Artwork Panel: 31.7cm x 101.5cm ≈ 12½" x 40"
Silk/Brocade: 40.4cm x 157cm ≈ 16" x 61¾"
Width at Wooden Knobs: 49.4cm ≈ 19½"Information about caring for your wall scroll
Close up view of the artwork mounted to this silk brocade wall scroll
The Chinese title written on this artwork translates as, "Quiet breeze bamboo safe and sound." For this artwork, the title is used to describe a tranquil feeling as well as wishing people a safe and sound life. In Mandarin Chinese, the pronunciation for "bamboo" and "wish" are very similar (homophonic). So the bamboo also represents a wish in artwork titles like this. Also written on the painting is 辛卯年, an indication of the year painted (2011). Also, 建秋, the artist's signature.
This is a simple painting style, but it also incorporates a lot of detail. This painting really mimics the style of Chinese artwork that has been around for thousands of years.
The artist used some special "watermark xuan paper" for this artwork, which gives it a very unique look. In Chinese, this is known as "water paper". This name comes from the fact that embedded in the paper is a visual texture that mimics the look of waves of water. You have to see it to understand, but trust me, you'll like it. It gives the artwork a certain antique and classic look.
This artwork is completely hand-painted and is mounted to a handmade silk wall scroll in our workshop.
The artist's name is (Wang Jian-Qiu). He lives in Jinan, the capital city of Shandong Province in Northern China (about 5 hours south of Beijing). I was introduced to this artist's work at Qin Xia's studio in Jinan. This artist has been a long time friend of Qin Xia (You may recognize Qin Xia's name from artwork in our flowers and birds category). Wang Jian-Qiu also does some great detailed beautiful woman paintings, and occasionally does some landscapes for us as well.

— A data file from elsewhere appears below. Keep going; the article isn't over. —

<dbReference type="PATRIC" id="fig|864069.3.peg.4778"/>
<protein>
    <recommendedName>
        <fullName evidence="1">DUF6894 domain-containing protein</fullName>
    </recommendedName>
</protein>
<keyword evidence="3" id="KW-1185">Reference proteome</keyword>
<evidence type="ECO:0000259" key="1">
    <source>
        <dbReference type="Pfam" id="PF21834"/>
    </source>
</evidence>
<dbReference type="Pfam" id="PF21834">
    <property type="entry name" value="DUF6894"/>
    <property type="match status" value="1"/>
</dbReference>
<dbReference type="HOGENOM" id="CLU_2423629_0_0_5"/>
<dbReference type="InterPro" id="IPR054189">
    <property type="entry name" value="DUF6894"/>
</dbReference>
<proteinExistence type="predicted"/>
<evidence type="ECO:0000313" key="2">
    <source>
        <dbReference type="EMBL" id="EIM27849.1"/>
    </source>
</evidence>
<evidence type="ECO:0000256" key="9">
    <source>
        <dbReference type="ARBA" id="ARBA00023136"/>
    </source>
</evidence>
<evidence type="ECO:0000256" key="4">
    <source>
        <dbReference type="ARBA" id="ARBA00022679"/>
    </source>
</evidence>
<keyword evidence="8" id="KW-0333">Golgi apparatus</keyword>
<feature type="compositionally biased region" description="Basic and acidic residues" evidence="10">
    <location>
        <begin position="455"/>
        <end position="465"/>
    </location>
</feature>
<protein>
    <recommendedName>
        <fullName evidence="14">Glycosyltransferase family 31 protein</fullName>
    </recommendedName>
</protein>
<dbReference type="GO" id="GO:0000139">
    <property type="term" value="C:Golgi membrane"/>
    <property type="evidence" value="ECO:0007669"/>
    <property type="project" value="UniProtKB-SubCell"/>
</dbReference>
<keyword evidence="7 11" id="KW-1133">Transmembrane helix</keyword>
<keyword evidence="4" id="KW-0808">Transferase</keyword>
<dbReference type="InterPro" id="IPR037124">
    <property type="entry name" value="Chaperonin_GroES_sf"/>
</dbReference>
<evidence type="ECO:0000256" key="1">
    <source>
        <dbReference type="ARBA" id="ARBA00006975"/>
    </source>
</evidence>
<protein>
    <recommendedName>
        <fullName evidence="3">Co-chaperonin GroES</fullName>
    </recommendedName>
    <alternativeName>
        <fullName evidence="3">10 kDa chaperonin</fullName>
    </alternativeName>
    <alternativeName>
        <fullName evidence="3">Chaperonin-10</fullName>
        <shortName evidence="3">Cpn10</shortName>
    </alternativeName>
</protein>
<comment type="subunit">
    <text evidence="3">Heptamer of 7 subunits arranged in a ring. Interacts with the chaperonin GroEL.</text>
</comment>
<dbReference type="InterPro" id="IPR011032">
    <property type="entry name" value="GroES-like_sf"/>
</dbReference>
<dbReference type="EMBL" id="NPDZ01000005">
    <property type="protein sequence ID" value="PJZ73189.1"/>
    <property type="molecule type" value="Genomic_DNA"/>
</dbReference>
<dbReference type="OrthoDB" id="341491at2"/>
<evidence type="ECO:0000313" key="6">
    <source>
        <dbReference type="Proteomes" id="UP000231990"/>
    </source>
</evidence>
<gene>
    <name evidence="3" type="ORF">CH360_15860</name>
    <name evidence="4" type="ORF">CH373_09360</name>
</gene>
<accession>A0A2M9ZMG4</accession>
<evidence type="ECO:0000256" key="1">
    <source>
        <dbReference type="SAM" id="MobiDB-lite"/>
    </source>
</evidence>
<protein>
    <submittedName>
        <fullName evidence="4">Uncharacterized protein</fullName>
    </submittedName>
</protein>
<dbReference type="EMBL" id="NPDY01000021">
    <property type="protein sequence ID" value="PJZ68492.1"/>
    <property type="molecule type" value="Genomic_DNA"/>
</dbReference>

This item was listed or modified
Jul 31st, 2018
Gary's random little things about China:
So after traveling to China, you have just finished your first meal in a real Chinese restaurant.
But the bill comes, and the waiter forgot to bring everyone their fortune cookies!
Well, actually not...
You see, fortune cookies did not come from China (at least not directly).
One legend has it in the late 1800s or early 1900s, a Chinese man running a noodle making shop in San Francisco accidentally mixed a bunch of sugar in his dough, and didn't want to waste it. So he made cookies and stuck papers with people's fortunes on them as a novelty.
In the end, it's really the Chinese visitors to America that are confused when the waiter brings them a blob of sugary noodle dough with a piece of paper stuck in it.